Is there any advice you would give to aspiring authors?
Kate: Don’t attempt any major editing until you’ve finished your first draft. Your story will develop, your characters will change, but if you don’t push yourself to get to the end of that initial draft there’s a risk that you’ll just keep re-writing the beginning and never actually finish. Trust me, we’ve been there. Of course, once you’ve got that first draft don’t send it straight off to agents; take time to let it sit, then polish it as much as you can.
Liz: Write what you love and don’t give up. Taste in books is subjective: one person will read your story and be utterly enthralled, another will think it’s the worst thing they’ve ever read. You can’t please everyone. What you can do is believe in yourself. Don’t take no for an answer. Keep submitting, keep improving and above all keep writing!
If A Throne of Swans were adapted to the screen, what format would it take (TV show, movie, etc) and do you have anyone in mind for a dream cast?
Kate: I think it would make a great Netflix or Amazon series – like Game of Thrones but probably shorter! With modern CGI it might not be too difficult to portray scenes where nobles transform from human to bird and back again.
Liz: Casting is a hard one – we’ve not really talked about it, and I’m sure we both have our own ideas of how the characters look. Off the top of my head I’d say Rose Williams (from Sanditon) as Aderyn, Leo Suter (also from Sanditon) as Lucien, Jodie Comer (Killing Eve) as Odette and Patrick Gibson (The Spanish Princess) as Siegfried. Oh, and Tom Glynn-Carney (Dunkirk) as Aron.
Kate: Can I add Sean Bean as King Albaric (Aderyn’s uncle)? We both loved him as Boromir.
You wrote both The Witch’s Kiss and A Throne of Swans together! Is there anything you particularly love or hate about writing a book with someone else?
Kate: Given the way we write (mainly from a single point of view, rather than a dual narrative with alternate chapters), it could be quite a difficult experience if we weren’t related by blood! There can be a lot of disagreements over things like the general direction of the story, which characters to kill off, whether particular passages fit or need to be edited out, who gets to write which bits. We have to be organised: we create detailed outlines for our books, including the plot and a schedule for who is writing what. Although both of these inevitably change along the way, at least we know in which direction we are supposed to be heading.
Liz: Overall, writing together has been a really positive experience. If one of us gets stuck on a particular plot point, the other one can usually find a solution. And because we’re sisters we can argue with one another knowing that we won’t have a massive fall out, no matter how heated it gets. Most of the time it’s been a lot of fun: we really do make each other laugh! We can’t write together in one physical space though. We have to be in separate houses for that, as apparently one of us talks way too much…
Kate: She really does.
Talking of writing together, you also grew up together! How has your relationship as sisters changed since your childhood?
Kate: To be honest, it hasn’t changed that much over the years. We still like all the same stuff (we’re both die hard Jane Austen and Star Trek fans), and we still live about ten minutes from one another. Even though there are almost four years between us, we’ve always been incredibly close. Our mum was ill for more than a decade before she died, so we’ve been looking after each other and looking out for one another for a long time.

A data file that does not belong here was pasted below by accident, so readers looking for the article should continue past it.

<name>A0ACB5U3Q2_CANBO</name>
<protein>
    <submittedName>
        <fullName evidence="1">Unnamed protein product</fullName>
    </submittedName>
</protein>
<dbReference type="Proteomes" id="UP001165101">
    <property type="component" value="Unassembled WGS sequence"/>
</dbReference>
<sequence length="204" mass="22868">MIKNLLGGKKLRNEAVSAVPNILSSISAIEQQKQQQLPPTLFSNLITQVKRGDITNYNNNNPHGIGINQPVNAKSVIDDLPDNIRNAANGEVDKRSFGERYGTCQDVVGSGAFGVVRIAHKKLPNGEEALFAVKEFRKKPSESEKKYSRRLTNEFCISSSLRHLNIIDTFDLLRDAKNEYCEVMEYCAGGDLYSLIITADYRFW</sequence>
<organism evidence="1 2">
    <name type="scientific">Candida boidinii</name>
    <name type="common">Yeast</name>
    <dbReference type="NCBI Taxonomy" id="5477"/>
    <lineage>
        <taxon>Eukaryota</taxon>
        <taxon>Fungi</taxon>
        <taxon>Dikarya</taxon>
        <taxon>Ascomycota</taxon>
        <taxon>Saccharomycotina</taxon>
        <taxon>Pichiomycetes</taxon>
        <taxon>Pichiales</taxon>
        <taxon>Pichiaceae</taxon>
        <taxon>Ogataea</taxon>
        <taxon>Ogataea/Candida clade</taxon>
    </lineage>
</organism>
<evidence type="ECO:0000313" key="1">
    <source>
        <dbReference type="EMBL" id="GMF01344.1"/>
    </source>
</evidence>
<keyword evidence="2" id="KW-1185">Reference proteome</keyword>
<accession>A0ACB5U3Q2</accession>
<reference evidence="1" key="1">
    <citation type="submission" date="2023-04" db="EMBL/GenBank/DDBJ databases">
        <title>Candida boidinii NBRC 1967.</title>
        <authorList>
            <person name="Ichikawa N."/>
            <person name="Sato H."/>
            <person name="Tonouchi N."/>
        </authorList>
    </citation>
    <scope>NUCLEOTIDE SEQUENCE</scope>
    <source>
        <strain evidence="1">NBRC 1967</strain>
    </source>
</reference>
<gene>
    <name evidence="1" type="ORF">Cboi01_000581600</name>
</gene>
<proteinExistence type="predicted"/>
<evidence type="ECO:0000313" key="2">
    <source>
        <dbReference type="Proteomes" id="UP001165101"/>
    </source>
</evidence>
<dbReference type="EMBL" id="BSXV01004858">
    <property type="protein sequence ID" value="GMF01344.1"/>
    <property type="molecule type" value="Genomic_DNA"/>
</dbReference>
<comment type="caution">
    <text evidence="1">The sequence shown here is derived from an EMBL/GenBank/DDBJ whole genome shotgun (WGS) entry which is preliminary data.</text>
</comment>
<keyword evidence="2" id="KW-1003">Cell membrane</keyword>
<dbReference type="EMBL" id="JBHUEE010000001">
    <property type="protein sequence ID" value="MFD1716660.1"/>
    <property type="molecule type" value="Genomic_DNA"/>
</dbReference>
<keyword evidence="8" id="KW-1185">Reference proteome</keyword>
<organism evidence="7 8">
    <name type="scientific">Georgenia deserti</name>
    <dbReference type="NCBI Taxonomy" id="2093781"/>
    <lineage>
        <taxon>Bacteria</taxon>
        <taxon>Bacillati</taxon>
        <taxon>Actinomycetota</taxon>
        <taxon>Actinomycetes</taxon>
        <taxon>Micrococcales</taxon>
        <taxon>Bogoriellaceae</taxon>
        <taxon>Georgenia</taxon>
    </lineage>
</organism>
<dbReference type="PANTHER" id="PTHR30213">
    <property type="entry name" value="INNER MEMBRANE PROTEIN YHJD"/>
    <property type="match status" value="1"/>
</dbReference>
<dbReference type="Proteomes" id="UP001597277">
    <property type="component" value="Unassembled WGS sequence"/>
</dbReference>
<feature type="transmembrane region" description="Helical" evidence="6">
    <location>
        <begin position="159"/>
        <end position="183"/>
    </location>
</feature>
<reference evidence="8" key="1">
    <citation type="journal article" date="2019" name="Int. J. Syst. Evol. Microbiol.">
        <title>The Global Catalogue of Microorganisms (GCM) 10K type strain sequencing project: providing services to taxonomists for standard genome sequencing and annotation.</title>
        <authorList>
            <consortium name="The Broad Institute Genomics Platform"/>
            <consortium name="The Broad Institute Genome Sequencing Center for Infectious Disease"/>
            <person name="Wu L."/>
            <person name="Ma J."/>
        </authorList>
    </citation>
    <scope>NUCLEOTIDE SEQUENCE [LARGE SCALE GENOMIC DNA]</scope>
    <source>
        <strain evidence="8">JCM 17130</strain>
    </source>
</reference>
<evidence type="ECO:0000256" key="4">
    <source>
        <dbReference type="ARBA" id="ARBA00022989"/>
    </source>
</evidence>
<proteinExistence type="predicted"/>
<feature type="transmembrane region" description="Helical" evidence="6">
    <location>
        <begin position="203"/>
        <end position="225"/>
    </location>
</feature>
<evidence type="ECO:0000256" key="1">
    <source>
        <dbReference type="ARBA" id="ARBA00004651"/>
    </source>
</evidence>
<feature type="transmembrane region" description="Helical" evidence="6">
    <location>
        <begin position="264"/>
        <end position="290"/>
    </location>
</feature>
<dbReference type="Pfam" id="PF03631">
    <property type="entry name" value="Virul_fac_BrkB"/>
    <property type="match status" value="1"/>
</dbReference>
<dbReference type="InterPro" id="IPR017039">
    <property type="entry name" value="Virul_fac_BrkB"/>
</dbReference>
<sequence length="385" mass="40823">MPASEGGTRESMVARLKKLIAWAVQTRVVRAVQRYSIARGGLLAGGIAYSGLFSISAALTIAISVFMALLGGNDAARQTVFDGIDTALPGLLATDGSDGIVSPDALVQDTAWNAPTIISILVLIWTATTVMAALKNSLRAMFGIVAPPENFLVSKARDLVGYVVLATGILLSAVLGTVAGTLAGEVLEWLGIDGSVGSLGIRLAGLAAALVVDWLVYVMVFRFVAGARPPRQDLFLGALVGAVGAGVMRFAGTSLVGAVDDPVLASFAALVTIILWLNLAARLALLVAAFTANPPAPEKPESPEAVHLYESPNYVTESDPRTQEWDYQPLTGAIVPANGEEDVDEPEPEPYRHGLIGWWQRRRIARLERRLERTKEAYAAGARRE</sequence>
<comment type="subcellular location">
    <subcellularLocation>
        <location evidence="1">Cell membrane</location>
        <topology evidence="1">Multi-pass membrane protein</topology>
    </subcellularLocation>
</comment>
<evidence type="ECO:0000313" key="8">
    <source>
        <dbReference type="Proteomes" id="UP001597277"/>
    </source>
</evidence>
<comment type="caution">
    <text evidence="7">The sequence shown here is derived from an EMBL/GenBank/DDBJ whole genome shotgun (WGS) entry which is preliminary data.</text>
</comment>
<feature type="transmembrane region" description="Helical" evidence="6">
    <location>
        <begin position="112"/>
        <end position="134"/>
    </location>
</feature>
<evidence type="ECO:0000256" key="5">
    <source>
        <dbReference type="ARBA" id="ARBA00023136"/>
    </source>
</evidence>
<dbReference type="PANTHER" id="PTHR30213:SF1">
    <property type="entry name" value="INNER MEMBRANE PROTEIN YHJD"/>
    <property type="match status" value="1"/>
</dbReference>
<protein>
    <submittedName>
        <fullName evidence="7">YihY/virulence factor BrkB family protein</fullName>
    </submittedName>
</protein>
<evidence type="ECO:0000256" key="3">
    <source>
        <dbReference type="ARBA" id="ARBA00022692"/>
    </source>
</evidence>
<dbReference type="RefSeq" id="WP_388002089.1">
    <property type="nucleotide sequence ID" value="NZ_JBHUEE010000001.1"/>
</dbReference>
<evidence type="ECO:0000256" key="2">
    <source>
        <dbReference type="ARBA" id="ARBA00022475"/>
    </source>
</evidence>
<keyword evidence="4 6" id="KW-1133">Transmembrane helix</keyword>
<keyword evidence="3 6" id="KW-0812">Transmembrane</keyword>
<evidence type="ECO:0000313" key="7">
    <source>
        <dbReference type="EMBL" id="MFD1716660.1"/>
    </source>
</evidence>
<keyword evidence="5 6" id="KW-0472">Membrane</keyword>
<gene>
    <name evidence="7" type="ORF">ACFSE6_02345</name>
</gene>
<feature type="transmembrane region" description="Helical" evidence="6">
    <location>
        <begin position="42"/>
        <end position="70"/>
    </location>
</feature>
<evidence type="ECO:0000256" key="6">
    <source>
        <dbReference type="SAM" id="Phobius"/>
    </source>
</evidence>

Liz: Something that has changed is that we both have children now. Luckily, we both love being aunties – there’s been a lot of babysitting each other’s kids over the last few years. Our four children are very close to each other, despite the ten-year age gap between the oldest and the youngest. There’s the occasional epic argument, but mostly they get on really well.
Your first novel, The Witch’s Kiss, was published in 2016. What have you learned since then?
Kate: We know a lot more about publishing now: how the editorial process works, what to realistically expect in terms of marketing, how to deal with criticism (constructive and otherwise). We’ve also become better story tellers and much better at editing our own work. At the same time, we’ve come to trust our own intuition more. By the time we finished the last book in The Witch’s Kiss Trilogy – The Witch’s Blood – we were much more confident in our own abilities, and far less willing to compromise. Luckily all our editors have been an absolute delight to work with, and we’ve learnt a lot from all of them.
Liz: Having worked on A Throne of Swans we’ve also learnt how much we love writing high fantasy. Creating our own world was an intense experience, but incredibly satisfying.
Do you have any book recommendations for us?
Kate: Everyone should read Sanctuary (V V James) and Perfectly Preventable Deaths (Deidre Sullivan) – I absolutely loved them! I also really enjoyed A Spell of Murder (Kennedy Kerr), a lovely cosy witch mystery.
Liz: Recent reads for me include The Sentinel Trilogy by Joshua Winning, The Cruel Prince by Holly Black and Frostblood by Elly Blake, all of which I thoroughly enjoyed.
And finally, I think this is the most important question of all, what bird do you think you would turn into if you lived in Solanum?
Kate: Definitely an owl. Binocular vision and virtually silent flight. I can be a little bit clumsy in real life so it would be fun to be stealthy for a change.
Liz: Someone else asked this and I said an eagle – strength and grace combined. But I think I’d also enjoy being a swan. They are such elegant creatures it’s easy to forget how powerful they are too.